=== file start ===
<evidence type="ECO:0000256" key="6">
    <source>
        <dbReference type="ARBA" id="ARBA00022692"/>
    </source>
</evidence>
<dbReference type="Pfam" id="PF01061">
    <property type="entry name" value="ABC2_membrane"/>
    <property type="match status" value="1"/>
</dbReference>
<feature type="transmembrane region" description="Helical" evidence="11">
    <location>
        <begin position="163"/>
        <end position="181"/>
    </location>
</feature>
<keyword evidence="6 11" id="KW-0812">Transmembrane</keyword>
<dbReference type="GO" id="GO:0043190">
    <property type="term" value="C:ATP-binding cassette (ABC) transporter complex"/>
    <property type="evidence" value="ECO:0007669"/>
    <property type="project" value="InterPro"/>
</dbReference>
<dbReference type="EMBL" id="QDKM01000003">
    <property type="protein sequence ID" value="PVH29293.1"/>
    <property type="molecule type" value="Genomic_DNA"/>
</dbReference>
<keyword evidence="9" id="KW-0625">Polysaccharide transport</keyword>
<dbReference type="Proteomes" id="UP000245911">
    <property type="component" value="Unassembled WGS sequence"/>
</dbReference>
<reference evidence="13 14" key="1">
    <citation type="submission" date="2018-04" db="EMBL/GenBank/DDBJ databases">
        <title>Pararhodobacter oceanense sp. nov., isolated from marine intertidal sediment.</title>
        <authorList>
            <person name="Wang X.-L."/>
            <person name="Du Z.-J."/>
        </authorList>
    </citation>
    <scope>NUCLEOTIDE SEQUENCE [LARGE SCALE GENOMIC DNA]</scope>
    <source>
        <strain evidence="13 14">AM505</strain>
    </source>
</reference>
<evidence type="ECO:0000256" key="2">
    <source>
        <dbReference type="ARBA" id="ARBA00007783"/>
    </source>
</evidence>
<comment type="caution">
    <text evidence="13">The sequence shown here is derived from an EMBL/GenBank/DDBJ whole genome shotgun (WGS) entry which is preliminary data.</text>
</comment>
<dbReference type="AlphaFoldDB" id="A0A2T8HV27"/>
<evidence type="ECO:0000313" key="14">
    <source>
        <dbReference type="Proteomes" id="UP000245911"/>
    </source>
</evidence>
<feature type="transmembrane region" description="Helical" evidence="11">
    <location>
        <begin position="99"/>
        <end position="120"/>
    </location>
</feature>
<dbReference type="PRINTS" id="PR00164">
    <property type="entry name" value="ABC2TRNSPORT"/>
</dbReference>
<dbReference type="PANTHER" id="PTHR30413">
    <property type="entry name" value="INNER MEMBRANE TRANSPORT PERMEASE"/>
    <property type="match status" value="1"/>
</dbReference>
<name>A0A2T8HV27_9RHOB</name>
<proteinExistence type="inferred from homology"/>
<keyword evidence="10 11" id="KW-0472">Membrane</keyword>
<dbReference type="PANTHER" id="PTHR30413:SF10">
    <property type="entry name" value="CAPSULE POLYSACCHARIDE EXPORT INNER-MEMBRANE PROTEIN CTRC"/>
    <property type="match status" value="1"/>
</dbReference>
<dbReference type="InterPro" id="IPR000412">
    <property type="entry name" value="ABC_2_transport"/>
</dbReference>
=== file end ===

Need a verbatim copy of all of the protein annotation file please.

<evidence type="ECO:0000256" key="6">
    <source>
        <dbReference type="ARBA" id="ARBA00022692"/>
    </source>
</evidence>
<dbReference type="Pfam" id="PF01061">
    <property type="entry name" value="ABC2_membrane"/>
    <property type="match status" value="1"/>
</dbReference>
<feature type="transmembrane region" description="Helical" evidence="11">
    <location>
        <begin position="163"/>
        <end position="181"/>
    </location>
</feature>
<keyword evidence="6 11" id="KW-0812">Transmembrane</keyword>
<dbReference type="GO" id="GO:0043190">
    <property type="term" value="C:ATP-binding cassette (ABC) transporter complex"/>
    <property type="evidence" value="ECO:0007669"/>
    <property type="project" value="InterPro"/>
</dbReference>
<dbReference type="EMBL" id="QDKM01000003">
    <property type="protein sequence ID" value="PVH29293.1"/>
    <property type="molecule type" value="Genomic_DNA"/>
</dbReference>
<keyword evidence="9" id="KW-0625">Polysaccharide transport</keyword>
<dbReference type="Proteomes" id="UP000245911">
    <property type="component" value="Unassembled WGS sequence"/>
</dbReference>
<reference evidence="13 14" key="1">
    <citation type="submission" date="2018-04" db="EMBL/GenBank/DDBJ databases">
        <title>Pararhodobacter oceanense sp. nov., isolated from marine intertidal sediment.</title>
        <authorList>
            <person name="Wang X.-L."/>
            <person name="Du Z.-J."/>
        </authorList>
    </citation>
    <scope>NUCLEOTIDE SEQUENCE [LARGE SCALE GENOMIC DNA]</scope>
    <source>
        <strain evidence="13 14">AM505</strain>
    </source>
</reference>
<evidence type="ECO:0000256" key="2">
    <source>
        <dbReference type="ARBA" id="ARBA00007783"/>
    </source>
</evidence>
<comment type="caution">
    <text evidence="13">The sequence shown here is derived from an EMBL/GenBank/DDBJ whole genome shotgun (WGS) entry which is preliminary data.</text>
</comment>
<dbReference type="AlphaFoldDB" id="A0A2T8HV27"/>
<evidence type="ECO:0000313" key="14">
    <source>
        <dbReference type="Proteomes" id="UP000245911"/>
    </source>
</evidence>
<feature type="transmembrane region" description="Helical" evidence="11">
    <location>
        <begin position="99"/>
        <end position="120"/>
    </location>
</feature>
<dbReference type="PRINTS" id="PR00164">
    <property type="entry name" value="ABC2TRNSPORT"/>
</dbReference>
<dbReference type="PANTHER" id="PTHR30413">
    <property type="entry name" value="INNER MEMBRANE TRANSPORT PERMEASE"/>
    <property type="match status" value="1"/>
</dbReference>
<name>A0A2T8HV27_9RHOB</name>
<proteinExistence type="inferred from homology"/>
<keyword evidence="10 11" id="KW-0472">Membrane</keyword>
<dbReference type="PANTHER" id="PTHR30413:SF10">
    <property type="entry name" value="CAPSULE POLYSACCHARIDE EXPORT INNER-MEMBRANE PROTEIN CTRC"/>
    <property type="match status" value="1"/>
</dbReference>
<dbReference type="InterPro" id="IPR000412">
    <property type="entry name" value="ABC_2_transport"/>
</dbReference>